Consider the negotiations over the long-term environmental crisis. Like the roundtable negotiations, these are both public and private conversations, with leaders struggling to transcend personal interests in the name of longer term goals. Except in these 2009 negotiations, negotiating authorities represent no obvious publics, nor stand for any solidarity beyond a sociological fiction based on planetary futures. Nations are not the meaningful imagined communities for these or other world systemic crises, even though some places suffer more than others depending on financial and geographic contours. Movements are not obvious either; the contradictions are too many. But two lessons from 1989 inspire.

First, although there were clear constituencies roundtable negotiators represented, the sense of public that these roundtable negotiations anticipated was one that transcended opposing sides, and was dedicated to principles of higher public goods that might be won through reasoned dialogue among those differently identified. Perhaps like those working to assure planetary survival, those Poles in 1989 recognized that it was less important to seek redress for past sins, and was rather more important to build an order for the well being of their children and grandchildren. That constituency of future generations can be the only pressure group that moves some issues, like global warming, to the front of an agenda so filled with other crises. But to get it there, we need something more than good heart and good vision about future public goods.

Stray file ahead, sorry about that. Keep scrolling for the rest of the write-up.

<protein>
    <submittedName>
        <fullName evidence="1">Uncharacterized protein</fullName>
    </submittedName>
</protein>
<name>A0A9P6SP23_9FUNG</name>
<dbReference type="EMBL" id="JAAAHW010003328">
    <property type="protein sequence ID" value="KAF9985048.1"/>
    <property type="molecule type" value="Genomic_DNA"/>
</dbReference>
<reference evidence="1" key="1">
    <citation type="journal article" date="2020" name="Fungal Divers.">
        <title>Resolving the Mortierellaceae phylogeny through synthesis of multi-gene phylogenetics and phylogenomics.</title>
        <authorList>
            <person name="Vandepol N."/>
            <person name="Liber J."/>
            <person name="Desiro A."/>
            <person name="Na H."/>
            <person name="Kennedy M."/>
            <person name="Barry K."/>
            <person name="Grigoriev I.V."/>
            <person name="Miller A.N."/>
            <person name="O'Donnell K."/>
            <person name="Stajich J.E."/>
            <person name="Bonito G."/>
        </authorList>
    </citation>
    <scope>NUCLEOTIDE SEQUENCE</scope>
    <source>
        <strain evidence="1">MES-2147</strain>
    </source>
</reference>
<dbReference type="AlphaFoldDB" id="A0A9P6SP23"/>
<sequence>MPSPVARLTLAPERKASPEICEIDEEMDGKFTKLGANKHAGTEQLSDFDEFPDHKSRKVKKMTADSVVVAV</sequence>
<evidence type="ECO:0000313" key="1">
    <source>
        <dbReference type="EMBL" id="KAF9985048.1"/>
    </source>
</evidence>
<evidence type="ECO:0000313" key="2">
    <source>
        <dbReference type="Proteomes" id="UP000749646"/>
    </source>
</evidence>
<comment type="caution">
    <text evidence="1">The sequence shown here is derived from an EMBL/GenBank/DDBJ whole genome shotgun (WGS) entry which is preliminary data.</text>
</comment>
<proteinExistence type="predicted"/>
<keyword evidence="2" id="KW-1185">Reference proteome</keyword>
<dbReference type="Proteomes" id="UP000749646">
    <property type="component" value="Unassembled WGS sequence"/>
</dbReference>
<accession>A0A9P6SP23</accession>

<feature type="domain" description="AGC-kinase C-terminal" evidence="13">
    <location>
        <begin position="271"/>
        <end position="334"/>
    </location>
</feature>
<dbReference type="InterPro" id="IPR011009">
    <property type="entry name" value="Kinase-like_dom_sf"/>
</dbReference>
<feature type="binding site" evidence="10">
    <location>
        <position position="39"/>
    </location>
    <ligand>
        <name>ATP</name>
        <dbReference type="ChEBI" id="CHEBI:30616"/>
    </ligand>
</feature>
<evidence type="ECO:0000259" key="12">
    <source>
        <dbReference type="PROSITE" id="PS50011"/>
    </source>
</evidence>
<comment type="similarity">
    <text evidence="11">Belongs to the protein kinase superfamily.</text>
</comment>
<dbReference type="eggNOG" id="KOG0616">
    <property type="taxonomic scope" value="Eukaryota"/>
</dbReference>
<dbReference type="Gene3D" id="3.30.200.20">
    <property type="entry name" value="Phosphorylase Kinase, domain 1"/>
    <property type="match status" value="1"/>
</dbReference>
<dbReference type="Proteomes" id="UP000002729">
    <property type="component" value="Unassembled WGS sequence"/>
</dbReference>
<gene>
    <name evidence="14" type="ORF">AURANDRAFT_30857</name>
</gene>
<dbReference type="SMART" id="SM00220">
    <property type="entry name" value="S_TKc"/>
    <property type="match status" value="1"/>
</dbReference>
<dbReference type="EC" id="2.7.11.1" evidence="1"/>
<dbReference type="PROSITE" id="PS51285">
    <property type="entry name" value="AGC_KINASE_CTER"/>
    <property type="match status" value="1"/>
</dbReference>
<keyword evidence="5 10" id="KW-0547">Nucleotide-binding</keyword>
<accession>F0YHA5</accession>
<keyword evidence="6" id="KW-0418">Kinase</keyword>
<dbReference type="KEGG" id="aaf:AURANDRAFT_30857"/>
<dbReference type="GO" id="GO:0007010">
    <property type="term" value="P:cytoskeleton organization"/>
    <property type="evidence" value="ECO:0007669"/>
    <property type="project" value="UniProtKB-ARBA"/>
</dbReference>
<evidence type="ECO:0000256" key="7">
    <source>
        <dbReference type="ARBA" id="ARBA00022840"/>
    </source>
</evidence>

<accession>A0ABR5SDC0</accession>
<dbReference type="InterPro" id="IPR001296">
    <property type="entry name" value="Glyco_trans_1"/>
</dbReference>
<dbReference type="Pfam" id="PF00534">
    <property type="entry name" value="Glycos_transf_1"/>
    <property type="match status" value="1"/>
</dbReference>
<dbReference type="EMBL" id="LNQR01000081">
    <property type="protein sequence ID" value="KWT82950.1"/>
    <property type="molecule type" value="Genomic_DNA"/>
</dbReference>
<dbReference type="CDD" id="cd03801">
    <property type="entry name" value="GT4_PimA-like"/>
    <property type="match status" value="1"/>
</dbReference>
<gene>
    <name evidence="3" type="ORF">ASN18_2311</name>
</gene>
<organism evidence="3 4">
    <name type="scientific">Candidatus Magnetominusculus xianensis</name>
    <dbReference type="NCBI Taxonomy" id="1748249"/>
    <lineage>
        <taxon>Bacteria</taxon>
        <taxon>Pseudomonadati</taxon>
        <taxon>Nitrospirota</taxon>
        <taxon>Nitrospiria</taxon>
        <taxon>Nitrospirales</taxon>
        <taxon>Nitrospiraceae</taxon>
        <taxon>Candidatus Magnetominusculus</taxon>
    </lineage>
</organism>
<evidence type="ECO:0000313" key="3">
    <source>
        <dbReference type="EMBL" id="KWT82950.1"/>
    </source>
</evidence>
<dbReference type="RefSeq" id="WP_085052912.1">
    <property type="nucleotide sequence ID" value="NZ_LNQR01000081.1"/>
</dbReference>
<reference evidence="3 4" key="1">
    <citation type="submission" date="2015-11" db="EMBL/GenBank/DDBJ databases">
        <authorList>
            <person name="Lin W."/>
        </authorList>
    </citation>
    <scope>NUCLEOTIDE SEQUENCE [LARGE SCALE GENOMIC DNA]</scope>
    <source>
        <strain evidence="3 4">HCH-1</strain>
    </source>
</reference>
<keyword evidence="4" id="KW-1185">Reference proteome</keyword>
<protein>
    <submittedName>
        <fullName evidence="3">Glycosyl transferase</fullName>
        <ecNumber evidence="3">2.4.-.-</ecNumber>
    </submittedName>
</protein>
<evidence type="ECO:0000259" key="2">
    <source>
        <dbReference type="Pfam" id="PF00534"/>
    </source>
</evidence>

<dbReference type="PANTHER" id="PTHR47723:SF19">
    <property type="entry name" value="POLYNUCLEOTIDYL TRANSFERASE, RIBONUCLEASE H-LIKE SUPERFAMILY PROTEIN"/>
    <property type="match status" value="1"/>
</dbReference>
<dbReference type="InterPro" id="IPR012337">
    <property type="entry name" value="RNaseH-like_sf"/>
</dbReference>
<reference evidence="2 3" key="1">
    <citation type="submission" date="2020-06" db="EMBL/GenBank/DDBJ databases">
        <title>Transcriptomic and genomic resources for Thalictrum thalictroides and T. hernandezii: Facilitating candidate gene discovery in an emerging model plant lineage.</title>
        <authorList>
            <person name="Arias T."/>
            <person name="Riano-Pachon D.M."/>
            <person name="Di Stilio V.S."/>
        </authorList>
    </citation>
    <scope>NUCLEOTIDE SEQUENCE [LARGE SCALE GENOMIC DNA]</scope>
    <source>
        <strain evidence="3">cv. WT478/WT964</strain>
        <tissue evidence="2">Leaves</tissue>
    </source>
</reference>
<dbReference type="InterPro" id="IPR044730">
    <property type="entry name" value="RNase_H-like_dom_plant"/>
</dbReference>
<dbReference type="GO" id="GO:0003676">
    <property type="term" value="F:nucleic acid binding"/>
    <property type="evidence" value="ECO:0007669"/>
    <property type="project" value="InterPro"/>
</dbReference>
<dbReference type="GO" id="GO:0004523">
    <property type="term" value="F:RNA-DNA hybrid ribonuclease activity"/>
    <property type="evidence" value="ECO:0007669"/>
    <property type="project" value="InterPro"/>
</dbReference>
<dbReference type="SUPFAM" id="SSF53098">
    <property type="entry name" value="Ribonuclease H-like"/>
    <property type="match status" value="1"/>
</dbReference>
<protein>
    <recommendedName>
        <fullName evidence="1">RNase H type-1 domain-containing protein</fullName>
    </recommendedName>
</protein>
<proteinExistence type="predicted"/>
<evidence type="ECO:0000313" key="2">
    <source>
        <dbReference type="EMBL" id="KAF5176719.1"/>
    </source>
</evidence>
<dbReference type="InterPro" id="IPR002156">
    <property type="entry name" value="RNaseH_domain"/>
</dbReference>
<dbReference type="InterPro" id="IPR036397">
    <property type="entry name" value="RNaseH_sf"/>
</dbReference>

While the roundtable negotiators may have had a vague sense of common futures, the critical vehicle to moving success was a common awareness of the value of non-reformist reforms that built trust over time, keeping changes moving in the right direction. For that first third of 1989, it was built on the anticipation of a partially free election in June, 1989. When those election results were upheld, despite the reasoned expectation that communists, given poor showing, might wish to annul them, another incremental step toward that common public was found. And step by step, a more complete democracy was built.  All before the Berlin Wall fell. And because of those steps, the Berlin Wall could fall in peace and joy.